Herbalife will restructure and pay $200 million to settle FTC charges
That way, Herbalife will settle Federal Trade Commission (FTC) charges that the companies deceived consumers into believing they could earn substantial money selling diet, nutritional supplement, and personal care products.
In its complaint against Herbalife, the FTC also charged that the multi-level marketing company’s compensation structure was unfair because it rewards distributors for recruiting others to join and purchase products in order to advance in the marketing program, rather than in response to actual retail demand for the product, causing substantial economic injury to many of its distributors.
“This settlement will require Herbalife to fundamentally restructure its business so that participants are rewarded for what they sell, not how many people they recruit,” FTC Chairwoman Ramirez said.
“Herbalife is going to have to start operating legitimately, making only truthful claims about how much money its members are likely to make, and it will have to compensate consumers for the losses they have suffered as a result of what we charge are unfair and deceptive practices.”
According to the FTC’s complaint, Herbalife claims that people who participate can expect to quit their jobs, earn thousands of dollars a month, make a career-level income, or even get rich.
But the truth, as alleged in the FTC complaint, is that the overwhelming majority of distributors who pursue the business opportunity earn little or no money.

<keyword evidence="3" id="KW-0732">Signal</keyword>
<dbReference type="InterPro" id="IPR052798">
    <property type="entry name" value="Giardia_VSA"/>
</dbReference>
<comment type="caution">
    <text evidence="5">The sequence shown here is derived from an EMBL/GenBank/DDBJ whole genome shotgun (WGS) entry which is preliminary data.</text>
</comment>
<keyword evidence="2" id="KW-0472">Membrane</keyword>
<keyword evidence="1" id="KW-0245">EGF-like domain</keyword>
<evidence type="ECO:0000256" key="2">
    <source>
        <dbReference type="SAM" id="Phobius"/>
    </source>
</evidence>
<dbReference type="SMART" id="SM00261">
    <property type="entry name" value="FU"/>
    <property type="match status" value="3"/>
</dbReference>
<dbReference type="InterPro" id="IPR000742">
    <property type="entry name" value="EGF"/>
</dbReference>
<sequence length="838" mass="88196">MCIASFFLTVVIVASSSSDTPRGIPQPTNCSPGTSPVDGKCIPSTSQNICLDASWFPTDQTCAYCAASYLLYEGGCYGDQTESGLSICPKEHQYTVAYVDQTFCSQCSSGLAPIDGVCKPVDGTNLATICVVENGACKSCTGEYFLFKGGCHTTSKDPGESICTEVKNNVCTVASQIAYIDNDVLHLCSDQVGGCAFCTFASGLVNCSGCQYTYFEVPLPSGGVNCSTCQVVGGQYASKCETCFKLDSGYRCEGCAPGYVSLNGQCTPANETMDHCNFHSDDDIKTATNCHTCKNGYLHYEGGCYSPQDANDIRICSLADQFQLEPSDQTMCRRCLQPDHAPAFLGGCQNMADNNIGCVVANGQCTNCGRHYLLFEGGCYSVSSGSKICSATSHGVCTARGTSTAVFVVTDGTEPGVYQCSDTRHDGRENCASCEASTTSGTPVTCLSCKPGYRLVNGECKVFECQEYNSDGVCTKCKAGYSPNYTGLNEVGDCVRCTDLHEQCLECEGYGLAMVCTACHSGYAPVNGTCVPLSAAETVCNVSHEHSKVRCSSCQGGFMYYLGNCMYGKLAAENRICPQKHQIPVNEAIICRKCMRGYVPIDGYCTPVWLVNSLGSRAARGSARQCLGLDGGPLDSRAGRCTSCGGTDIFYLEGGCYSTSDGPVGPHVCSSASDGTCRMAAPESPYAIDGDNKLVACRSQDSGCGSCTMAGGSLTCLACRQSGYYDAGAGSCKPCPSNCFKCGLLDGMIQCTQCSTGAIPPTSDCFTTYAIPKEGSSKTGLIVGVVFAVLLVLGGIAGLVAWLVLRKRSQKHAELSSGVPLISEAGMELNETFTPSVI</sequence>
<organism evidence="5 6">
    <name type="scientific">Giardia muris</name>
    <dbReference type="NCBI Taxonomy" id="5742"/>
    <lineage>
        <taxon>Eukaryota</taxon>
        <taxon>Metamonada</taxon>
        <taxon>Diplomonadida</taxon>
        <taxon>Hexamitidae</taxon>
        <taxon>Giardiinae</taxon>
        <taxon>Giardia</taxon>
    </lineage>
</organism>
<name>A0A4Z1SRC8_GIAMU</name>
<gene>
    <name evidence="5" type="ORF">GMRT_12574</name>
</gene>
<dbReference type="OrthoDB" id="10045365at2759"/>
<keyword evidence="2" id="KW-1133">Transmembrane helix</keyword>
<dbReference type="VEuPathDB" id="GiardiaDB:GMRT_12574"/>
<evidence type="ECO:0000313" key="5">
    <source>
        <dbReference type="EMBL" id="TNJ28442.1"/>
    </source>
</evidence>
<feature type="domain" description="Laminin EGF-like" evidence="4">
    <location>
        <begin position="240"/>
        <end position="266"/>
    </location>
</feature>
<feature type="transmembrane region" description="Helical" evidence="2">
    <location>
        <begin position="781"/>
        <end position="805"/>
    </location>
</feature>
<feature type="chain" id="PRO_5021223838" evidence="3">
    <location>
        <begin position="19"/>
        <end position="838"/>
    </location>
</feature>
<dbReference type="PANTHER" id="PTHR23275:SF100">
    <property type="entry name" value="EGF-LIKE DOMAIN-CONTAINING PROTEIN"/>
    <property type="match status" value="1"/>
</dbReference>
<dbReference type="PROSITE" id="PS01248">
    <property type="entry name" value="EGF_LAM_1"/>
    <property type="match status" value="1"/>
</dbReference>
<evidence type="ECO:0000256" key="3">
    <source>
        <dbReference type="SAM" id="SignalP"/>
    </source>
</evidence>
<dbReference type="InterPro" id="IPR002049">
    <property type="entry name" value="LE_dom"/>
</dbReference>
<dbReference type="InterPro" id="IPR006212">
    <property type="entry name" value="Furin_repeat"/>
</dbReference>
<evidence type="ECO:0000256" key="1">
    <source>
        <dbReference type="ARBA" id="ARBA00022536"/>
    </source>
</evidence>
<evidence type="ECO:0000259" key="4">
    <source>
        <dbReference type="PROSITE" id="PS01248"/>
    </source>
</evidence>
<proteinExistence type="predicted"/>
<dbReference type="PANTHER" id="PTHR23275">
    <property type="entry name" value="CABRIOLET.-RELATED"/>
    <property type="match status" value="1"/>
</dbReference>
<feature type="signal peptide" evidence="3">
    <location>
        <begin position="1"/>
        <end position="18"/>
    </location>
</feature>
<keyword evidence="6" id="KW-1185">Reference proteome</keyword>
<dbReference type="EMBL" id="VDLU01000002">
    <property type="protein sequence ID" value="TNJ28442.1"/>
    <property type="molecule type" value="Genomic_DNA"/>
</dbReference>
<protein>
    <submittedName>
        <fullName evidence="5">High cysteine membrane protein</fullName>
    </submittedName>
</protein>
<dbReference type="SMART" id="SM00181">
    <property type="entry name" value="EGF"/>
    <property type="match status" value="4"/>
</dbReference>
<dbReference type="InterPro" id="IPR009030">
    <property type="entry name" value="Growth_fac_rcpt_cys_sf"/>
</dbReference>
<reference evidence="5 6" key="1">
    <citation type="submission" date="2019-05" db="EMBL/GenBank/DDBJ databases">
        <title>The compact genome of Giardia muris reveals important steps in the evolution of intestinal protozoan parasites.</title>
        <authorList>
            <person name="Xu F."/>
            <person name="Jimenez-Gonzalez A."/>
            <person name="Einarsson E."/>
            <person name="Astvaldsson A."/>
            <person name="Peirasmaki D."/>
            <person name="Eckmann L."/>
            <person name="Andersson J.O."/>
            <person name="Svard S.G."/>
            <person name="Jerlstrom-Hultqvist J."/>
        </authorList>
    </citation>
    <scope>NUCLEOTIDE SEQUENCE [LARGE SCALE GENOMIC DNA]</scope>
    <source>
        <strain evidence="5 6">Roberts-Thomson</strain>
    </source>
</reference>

For example, as stated in the complaint, the average amount that more than half the distributors known as “sales leaders” received as reward payments from Herbalife was under $300 for 2014.
According to a survey Herbalife itself conducted, which is described in the complaint, Nutrition Club owners spent an average of about $8,500 to open a club, and 57 percent of club owners reported making no profit or losing money.
The small minority of distributors who do make a lot of money, according to the complaint, are compensated for recruiting new distributors, regardless of whether those recruits can sell the products they are encouraged to buy from Herbalife.
Finding themselves unable to make money, the FTC’s complaint alleges, Herbalife distributors abandon Herbalife in large numbers. The majority of them stop ordering products within their first year, and nearly half of the entire Herbalife distributor base quits in any given year. ■